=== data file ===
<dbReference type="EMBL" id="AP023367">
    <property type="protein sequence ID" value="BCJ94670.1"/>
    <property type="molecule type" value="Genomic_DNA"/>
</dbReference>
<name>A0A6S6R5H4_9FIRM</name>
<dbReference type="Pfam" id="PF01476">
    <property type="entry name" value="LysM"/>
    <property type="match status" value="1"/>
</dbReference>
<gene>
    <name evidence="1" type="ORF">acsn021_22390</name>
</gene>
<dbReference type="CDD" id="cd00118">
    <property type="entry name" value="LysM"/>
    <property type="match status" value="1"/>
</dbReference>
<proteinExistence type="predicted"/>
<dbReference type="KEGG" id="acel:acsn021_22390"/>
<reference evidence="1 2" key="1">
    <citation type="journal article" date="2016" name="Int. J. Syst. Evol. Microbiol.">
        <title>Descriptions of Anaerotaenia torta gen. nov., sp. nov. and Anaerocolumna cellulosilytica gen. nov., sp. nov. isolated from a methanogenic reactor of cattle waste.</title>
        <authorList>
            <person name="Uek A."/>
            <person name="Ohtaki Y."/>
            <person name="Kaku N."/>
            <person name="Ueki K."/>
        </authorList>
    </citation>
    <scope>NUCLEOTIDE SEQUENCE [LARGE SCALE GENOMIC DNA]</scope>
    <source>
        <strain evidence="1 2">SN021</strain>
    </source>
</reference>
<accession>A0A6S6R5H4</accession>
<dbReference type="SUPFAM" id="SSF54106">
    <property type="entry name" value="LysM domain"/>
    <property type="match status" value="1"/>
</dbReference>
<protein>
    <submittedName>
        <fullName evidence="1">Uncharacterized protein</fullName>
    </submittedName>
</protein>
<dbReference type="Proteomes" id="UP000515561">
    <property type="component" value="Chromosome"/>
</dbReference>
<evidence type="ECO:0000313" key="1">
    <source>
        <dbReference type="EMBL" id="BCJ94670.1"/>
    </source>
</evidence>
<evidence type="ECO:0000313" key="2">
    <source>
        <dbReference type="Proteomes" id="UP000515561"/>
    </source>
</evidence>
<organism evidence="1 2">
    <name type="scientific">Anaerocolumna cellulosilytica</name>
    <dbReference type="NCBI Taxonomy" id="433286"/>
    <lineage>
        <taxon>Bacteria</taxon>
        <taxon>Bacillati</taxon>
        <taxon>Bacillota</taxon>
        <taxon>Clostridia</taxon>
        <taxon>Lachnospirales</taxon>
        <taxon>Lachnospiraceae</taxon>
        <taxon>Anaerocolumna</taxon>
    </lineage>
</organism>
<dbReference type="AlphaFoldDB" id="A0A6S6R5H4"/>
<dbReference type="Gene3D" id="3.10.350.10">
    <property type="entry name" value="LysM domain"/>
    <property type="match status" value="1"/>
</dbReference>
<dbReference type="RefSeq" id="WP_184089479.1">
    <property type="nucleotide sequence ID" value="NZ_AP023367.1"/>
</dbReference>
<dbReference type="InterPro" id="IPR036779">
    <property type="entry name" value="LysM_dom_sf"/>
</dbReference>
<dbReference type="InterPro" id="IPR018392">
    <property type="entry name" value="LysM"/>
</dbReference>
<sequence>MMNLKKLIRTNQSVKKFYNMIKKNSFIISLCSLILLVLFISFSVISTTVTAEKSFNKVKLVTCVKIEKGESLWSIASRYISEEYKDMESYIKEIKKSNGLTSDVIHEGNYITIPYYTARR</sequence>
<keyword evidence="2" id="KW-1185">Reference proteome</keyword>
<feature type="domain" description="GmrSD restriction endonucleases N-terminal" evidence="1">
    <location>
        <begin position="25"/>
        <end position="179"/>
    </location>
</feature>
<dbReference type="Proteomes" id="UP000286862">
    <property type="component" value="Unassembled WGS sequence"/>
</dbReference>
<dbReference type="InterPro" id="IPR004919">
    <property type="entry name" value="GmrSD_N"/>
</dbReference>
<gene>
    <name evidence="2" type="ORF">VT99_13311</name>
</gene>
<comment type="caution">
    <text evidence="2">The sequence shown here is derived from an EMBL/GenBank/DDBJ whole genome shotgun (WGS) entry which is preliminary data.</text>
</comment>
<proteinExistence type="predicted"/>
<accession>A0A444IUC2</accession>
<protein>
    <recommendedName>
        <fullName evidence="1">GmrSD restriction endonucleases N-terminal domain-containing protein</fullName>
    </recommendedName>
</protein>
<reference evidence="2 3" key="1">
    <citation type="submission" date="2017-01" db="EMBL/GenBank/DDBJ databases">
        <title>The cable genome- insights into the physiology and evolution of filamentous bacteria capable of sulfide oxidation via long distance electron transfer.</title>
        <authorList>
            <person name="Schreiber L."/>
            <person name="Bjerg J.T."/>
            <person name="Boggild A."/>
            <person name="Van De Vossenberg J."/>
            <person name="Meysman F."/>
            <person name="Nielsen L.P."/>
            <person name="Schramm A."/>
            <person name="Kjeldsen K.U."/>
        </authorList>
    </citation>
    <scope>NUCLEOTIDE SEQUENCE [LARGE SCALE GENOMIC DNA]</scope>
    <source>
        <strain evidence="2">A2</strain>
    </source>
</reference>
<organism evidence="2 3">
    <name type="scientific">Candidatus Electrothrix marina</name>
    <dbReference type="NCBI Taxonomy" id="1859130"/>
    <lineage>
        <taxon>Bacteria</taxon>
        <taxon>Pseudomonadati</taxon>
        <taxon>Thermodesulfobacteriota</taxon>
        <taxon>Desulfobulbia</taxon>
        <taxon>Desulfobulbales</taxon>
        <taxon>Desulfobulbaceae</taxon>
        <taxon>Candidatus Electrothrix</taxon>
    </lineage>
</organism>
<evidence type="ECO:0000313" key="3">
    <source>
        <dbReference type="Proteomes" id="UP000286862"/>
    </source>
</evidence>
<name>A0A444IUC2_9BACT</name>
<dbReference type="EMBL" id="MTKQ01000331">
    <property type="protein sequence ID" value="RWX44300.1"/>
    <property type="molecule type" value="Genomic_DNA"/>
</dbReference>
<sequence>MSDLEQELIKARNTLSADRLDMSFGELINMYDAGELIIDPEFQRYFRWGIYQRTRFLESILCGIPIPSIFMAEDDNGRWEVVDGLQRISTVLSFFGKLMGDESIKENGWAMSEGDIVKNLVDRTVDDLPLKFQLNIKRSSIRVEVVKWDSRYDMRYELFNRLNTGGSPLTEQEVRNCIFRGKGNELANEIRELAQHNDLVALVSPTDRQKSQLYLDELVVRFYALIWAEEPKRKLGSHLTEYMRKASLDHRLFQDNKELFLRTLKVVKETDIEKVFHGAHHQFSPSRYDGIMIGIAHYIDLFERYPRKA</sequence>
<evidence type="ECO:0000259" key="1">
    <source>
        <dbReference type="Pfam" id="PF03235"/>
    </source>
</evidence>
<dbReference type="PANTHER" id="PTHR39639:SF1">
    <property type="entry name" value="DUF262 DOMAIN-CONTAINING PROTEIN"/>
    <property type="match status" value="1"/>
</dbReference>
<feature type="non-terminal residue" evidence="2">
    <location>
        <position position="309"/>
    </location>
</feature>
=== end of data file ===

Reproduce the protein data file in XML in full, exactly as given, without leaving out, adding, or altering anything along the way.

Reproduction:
<dbReference type="EMBL" id="AP023367">
    <property type="protein sequence ID" value="BCJ94670.1"/>
    <property type="molecule type" value="Genomic_DNA"/>
</dbReference>
<name>A0A6S6R5H4_9FIRM</name>
<dbReference type="Pfam" id="PF01476">
    <property type="entry name" value="LysM"/>
    <property type="match status" value="1"/>
</dbReference>
<gene>
    <name evidence="1" type="ORF">acsn021_22390</name>
</gene>
<dbReference type="CDD" id="cd00118">
    <property type="entry name" value="LysM"/>
    <property type="match status" value="1"/>
</dbReference>
<proteinExistence type="predicted"/>
<dbReference type="KEGG" id="acel:acsn021_22390"/>
<reference evidence="1 2" key="1">
    <citation type="journal article" date="2016" name="Int. J. Syst. Evol. Microbiol.">
        <title>Descriptions of Anaerotaenia torta gen. nov., sp. nov. and Anaerocolumna cellulosilytica gen. nov., sp. nov. isolated from a methanogenic reactor of cattle waste.</title>
        <authorList>
            <person name="Uek A."/>
            <person name="Ohtaki Y."/>
            <person name="Kaku N."/>
            <person name="Ueki K."/>
        </authorList>
    </citation>
    <scope>NUCLEOTIDE SEQUENCE [LARGE SCALE GENOMIC DNA]</scope>
    <source>
        <strain evidence="1 2">SN021</strain>
    </source>
</reference>
<accession>A0A6S6R5H4</accession>
<dbReference type="SUPFAM" id="SSF54106">
    <property type="entry name" value="LysM domain"/>
    <property type="match status" value="1"/>
</dbReference>
<protein>
    <submittedName>
        <fullName evidence="1">Uncharacterized protein</fullName>
    </submittedName>
</protein>
<dbReference type="Proteomes" id="UP000515561">
    <property type="component" value="Chromosome"/>
</dbReference>
<evidence type="ECO:0000313" key="1">
    <source>
        <dbReference type="EMBL" id="BCJ94670.1"/>
    </source>
</evidence>
<evidence type="ECO:0000313" key="2">
    <source>
        <dbReference type="Proteomes" id="UP000515561"/>
    </source>
</evidence>
<organism evidence="1 2">
    <name type="scientific">Anaerocolumna cellulosilytica</name>
    <dbReference type="NCBI Taxonomy" id="433286"/>
    <lineage>
        <taxon>Bacteria</taxon>
        <taxon>Bacillati</taxon>
        <taxon>Bacillota</taxon>
        <taxon>Clostridia</taxon>
        <taxon>Lachnospirales</taxon>
        <taxon>Lachnospiraceae</taxon>
        <taxon>Anaerocolumna</taxon>
    </lineage>
</organism>
<dbReference type="AlphaFoldDB" id="A0A6S6R5H4"/>
<dbReference type="Gene3D" id="3.10.350.10">
    <property type="entry name" value="LysM domain"/>
    <property type="match status" value="1"/>
</dbReference>
<dbReference type="RefSeq" id="WP_184089479.1">
    <property type="nucleotide sequence ID" value="NZ_AP023367.1"/>
</dbReference>
<dbReference type="InterPro" id="IPR036779">
    <property type="entry name" value="LysM_dom_sf"/>
</dbReference>
<dbReference type="InterPro" id="IPR018392">
    <property type="entry name" value="LysM"/>
</dbReference>
<sequence>MMNLKKLIRTNQSVKKFYNMIKKNSFIISLCSLILLVLFISFSVISTTVTAEKSFNKVKLVTCVKIEKGESLWSIASRYISEEYKDMESYIKEIKKSNGLTSDVIHEGNYITIPYYTARR</sequence>
<keyword evidence="2" id="KW-1185">Reference proteome</keyword>
<feature type="domain" description="GmrSD restriction endonucleases N-terminal" evidence="1">
    <location>
        <begin position="25"/>
        <end position="179"/>
    </location>
</feature>
<dbReference type="Proteomes" id="UP000286862">
    <property type="component" value="Unassembled WGS sequence"/>
</dbReference>
<dbReference type="InterPro" id="IPR004919">
    <property type="entry name" value="GmrSD_N"/>
</dbReference>
<gene>
    <name evidence="2" type="ORF">VT99_13311</name>
</gene>
<comment type="caution">
    <text evidence="2">The sequence shown here is derived from an EMBL/GenBank/DDBJ whole genome shotgun (WGS) entry which is preliminary data.</text>
</comment>
<proteinExistence type="predicted"/>
<accession>A0A444IUC2</accession>
<protein>
    <recommendedName>
        <fullName evidence="1">GmrSD restriction endonucleases N-terminal domain-containing protein</fullName>
    </recommendedName>
</protein>
<reference evidence="2 3" key="1">
    <citation type="submission" date="2017-01" db="EMBL/GenBank/DDBJ databases">
        <title>The cable genome- insights into the physiology and evolution of filamentous bacteria capable of sulfide oxidation via long distance electron transfer.</title>
        <authorList>
            <person name="Schreiber L."/>
            <person name="Bjerg J.T."/>
            <person name="Boggild A."/>
            <person name="Van De Vossenberg J."/>
            <person name="Meysman F."/>
            <person name="Nielsen L.P."/>
            <person name="Schramm A."/>
            <person name="Kjeldsen K.U."/>
        </authorList>
    </citation>
    <scope>NUCLEOTIDE SEQUENCE [LARGE SCALE GENOMIC DNA]</scope>
    <source>
        <strain evidence="2">A2</strain>
    </source>
</reference>
<organism evidence="2 3">
    <name type="scientific">Candidatus Electrothrix marina</name>
    <dbReference type="NCBI Taxonomy" id="1859130"/>
    <lineage>
        <taxon>Bacteria</taxon>
        <taxon>Pseudomonadati</taxon>
        <taxon>Thermodesulfobacteriota</taxon>
        <taxon>Desulfobulbia</taxon>
        <taxon>Desulfobulbales</taxon>
        <taxon>Desulfobulbaceae</taxon>
        <taxon>Candidatus Electrothrix</taxon>
    </lineage>
</organism>
<evidence type="ECO:0000313" key="3">
    <source>
        <dbReference type="Proteomes" id="UP000286862"/>
    </source>
</evidence>
<name>A0A444IUC2_9BACT</name>
<dbReference type="EMBL" id="MTKQ01000331">
    <property type="protein sequence ID" value="RWX44300.1"/>
    <property type="molecule type" value="Genomic_DNA"/>
</dbReference>
<sequence>MSDLEQELIKARNTLSADRLDMSFGELINMYDAGELIIDPEFQRYFRWGIYQRTRFLESILCGIPIPSIFMAEDDNGRWEVVDGLQRISTVLSFFGKLMGDESIKENGWAMSEGDIVKNLVDRTVDDLPLKFQLNIKRSSIRVEVVKWDSRYDMRYELFNRLNTGGSPLTEQEVRNCIFRGKGNELANEIRELAQHNDLVALVSPTDRQKSQLYLDELVVRFYALIWAEEPKRKLGSHLTEYMRKASLDHRLFQDNKELFLRTLKVVKETDIEKVFHGAHHQFSPSRYDGIMIGIAHYIDLFERYPRKA</sequence>
<evidence type="ECO:0000259" key="1">
    <source>
        <dbReference type="Pfam" id="PF03235"/>
    </source>
</evidence>
<dbReference type="PANTHER" id="PTHR39639:SF1">
    <property type="entry name" value="DUF262 DOMAIN-CONTAINING PROTEIN"/>
    <property type="match status" value="1"/>
</dbReference>
<feature type="non-terminal residue" evidence="2">
    <location>
        <position position="309"/>
    </location>
</feature>